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Nakaa's Awakening: Land of Matang (Book One)
Towards the end of the nineteenth century, phosphate was discovered on a remote Pacific Island called Ocean Island (now known as Banaba). This book tells the story of the author’s family who travelled to Banaba from Australia in 1900. The father, John Williams, supervised the extraction of the phosphate.
Ella, his wife, was unprepared for what she would find on Banaba but, after her initial shock arriving on an island of primitive savages, she grew to love the island and its people and to care deeply about their plight as the phosphate mining gradually destroyed their beautiful home.
While the father was supervising the hundreds of indentured workers brought to the island, Ella and their two year old daughter, Gwennie, were getting to know the Banaban people and learning about their culture and beliefs. Their native houseboy, Tetabo, taught Gwennie about his people’s magic and mysteries, and the connection to the spirits of their ancestors they revere. John’s increasing concerns over his daughter who is behaving more like a native as she became closer to Tetabo and the other islanders.
Despite his loyalty to the mining company, John gradually came to respect the Banabans and to understand their plight. The discontent and riots of the imported mine workers provided a constant challenge, the anxiety of the Banabans about the mining worried him while the changes to his family perturbed him.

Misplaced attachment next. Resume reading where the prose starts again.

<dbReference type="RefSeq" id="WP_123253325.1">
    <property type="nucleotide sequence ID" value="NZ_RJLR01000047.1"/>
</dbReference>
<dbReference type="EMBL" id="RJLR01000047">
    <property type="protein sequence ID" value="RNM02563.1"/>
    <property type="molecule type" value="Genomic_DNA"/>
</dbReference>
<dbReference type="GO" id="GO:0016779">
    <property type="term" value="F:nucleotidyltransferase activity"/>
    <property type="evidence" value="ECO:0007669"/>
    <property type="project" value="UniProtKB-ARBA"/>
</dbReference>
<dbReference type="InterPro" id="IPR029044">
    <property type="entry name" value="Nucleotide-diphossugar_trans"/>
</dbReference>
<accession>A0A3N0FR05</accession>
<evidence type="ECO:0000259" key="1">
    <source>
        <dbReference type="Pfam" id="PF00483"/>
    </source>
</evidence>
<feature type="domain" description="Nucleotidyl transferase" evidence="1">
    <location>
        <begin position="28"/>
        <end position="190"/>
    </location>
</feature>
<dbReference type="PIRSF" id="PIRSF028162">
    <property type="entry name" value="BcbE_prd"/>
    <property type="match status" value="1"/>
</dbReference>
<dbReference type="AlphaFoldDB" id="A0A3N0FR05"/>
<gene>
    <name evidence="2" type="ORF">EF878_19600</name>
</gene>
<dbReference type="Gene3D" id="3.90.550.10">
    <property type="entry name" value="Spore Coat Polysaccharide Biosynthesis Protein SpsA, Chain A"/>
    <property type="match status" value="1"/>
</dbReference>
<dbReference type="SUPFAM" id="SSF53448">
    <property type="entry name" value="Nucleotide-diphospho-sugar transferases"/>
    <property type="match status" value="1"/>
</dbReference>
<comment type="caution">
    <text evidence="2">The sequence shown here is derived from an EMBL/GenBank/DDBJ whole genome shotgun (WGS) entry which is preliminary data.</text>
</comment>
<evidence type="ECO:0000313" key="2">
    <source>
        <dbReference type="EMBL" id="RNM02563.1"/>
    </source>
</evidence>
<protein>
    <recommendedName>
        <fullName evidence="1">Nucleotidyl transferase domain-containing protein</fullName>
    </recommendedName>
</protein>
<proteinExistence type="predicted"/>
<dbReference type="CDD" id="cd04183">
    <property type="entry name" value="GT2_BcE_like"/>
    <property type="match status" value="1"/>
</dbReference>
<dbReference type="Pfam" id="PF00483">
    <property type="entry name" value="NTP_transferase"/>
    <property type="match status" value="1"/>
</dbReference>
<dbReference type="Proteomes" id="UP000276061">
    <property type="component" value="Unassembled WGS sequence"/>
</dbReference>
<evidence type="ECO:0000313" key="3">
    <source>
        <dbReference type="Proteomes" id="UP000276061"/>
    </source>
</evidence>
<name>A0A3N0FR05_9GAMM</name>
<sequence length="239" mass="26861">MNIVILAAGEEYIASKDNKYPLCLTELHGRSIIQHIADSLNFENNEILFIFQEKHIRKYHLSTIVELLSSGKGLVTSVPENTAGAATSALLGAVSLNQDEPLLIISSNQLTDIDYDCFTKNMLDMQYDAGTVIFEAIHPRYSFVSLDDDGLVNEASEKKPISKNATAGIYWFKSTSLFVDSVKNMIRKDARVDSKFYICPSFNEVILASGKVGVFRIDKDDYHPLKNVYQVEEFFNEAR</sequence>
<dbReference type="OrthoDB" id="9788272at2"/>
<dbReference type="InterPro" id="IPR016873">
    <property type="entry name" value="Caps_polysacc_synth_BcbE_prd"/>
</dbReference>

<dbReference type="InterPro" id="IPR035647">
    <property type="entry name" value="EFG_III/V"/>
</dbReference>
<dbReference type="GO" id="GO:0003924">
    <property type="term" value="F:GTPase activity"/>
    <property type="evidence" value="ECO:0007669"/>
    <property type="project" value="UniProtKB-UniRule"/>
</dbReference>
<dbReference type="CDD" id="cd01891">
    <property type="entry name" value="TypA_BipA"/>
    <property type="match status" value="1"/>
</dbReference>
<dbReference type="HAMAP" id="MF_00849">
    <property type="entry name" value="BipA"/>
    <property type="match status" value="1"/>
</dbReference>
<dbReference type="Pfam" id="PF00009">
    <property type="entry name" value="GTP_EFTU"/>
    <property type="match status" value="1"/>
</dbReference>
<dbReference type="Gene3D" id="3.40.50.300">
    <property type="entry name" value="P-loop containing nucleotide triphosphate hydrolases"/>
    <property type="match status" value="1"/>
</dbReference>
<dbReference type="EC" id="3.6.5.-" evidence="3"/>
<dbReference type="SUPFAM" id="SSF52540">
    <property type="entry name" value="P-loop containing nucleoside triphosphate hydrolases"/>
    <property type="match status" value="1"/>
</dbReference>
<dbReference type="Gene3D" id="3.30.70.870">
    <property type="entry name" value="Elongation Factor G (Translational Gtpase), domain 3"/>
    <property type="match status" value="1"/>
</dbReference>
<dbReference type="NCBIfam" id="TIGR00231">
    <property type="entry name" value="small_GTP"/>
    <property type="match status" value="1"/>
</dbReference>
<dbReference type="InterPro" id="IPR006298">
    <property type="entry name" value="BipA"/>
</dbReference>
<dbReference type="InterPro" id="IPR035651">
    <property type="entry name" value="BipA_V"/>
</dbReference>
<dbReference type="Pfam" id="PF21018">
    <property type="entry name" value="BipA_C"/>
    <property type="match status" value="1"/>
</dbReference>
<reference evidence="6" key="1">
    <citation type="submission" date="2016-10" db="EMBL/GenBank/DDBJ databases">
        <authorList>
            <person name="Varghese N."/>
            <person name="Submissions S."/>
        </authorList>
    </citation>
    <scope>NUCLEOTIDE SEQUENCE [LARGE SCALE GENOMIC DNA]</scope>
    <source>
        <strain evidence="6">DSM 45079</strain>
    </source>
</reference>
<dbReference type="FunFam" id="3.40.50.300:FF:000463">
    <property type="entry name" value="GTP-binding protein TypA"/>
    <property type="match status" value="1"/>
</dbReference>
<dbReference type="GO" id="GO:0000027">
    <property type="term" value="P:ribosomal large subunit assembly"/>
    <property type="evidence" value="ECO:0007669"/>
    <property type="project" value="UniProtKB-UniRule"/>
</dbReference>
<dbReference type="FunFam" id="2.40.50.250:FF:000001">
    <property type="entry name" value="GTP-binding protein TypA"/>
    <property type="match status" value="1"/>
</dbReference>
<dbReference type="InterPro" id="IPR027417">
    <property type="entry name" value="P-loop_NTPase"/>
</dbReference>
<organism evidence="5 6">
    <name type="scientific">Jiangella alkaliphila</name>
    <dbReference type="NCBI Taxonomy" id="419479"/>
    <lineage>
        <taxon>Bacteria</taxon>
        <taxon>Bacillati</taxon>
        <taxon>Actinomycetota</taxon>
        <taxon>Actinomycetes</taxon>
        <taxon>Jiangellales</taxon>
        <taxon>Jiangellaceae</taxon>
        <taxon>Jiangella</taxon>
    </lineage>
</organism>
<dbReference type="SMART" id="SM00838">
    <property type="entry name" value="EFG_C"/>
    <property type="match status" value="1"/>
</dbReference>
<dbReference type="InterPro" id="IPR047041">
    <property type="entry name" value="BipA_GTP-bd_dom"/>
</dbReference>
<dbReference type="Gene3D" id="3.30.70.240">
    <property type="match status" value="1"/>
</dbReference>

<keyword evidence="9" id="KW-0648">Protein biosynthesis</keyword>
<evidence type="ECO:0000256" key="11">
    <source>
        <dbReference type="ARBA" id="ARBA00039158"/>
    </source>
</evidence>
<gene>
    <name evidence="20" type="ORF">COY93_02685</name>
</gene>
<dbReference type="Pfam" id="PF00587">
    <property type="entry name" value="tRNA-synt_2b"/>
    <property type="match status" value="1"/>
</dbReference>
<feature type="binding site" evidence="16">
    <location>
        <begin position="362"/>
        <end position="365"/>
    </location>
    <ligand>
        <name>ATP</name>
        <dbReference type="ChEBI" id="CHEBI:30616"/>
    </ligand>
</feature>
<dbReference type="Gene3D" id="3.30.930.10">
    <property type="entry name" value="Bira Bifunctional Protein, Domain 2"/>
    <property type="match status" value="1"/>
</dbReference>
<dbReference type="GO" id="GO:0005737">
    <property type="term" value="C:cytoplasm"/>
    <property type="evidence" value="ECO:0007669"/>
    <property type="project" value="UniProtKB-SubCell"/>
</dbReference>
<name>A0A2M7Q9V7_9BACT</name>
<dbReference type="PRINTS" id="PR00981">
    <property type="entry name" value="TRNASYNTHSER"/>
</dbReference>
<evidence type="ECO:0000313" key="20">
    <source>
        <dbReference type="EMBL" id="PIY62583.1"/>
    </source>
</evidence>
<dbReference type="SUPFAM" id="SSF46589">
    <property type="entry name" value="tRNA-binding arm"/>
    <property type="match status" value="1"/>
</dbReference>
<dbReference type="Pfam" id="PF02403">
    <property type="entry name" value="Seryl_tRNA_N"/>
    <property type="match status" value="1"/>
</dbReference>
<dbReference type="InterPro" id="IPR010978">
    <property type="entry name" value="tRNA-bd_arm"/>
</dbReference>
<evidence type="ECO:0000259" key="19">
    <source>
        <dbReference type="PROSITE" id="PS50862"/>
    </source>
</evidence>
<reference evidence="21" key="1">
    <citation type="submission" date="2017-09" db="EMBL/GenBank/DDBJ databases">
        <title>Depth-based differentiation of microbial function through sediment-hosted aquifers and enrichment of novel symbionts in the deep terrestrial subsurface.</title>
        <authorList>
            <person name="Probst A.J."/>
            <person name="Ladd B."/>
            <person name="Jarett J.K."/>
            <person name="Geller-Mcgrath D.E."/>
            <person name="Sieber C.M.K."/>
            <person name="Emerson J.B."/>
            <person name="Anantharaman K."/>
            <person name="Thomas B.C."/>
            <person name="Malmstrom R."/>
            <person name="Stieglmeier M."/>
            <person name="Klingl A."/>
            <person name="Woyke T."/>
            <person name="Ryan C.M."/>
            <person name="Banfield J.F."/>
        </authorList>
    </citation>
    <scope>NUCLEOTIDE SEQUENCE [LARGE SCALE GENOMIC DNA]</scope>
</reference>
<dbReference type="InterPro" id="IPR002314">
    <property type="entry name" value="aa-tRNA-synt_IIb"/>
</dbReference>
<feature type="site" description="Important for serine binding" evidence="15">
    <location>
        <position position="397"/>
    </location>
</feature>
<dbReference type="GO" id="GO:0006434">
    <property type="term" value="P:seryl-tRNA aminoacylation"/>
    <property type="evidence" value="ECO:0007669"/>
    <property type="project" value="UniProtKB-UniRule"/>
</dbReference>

This moving story deals with conflicting loyalties, cultural differences and a family adjusting to a whole new environment and society while destructive mining practices threaten the near-extinction of the Banaban race.
The survival of the Banaban people into the twenty-first century is a triumph of human spirit over industrial might. They continue to believe that good will overcome evil as they struggle to survive the wrath of the evil spirit Nakaa and his Awakening.
“Yet, though Matang was lost forever, a cherished tradition said that the ancestor gods had promised to return to their children one day, wherever they might be…”
Stacey M. King - More Information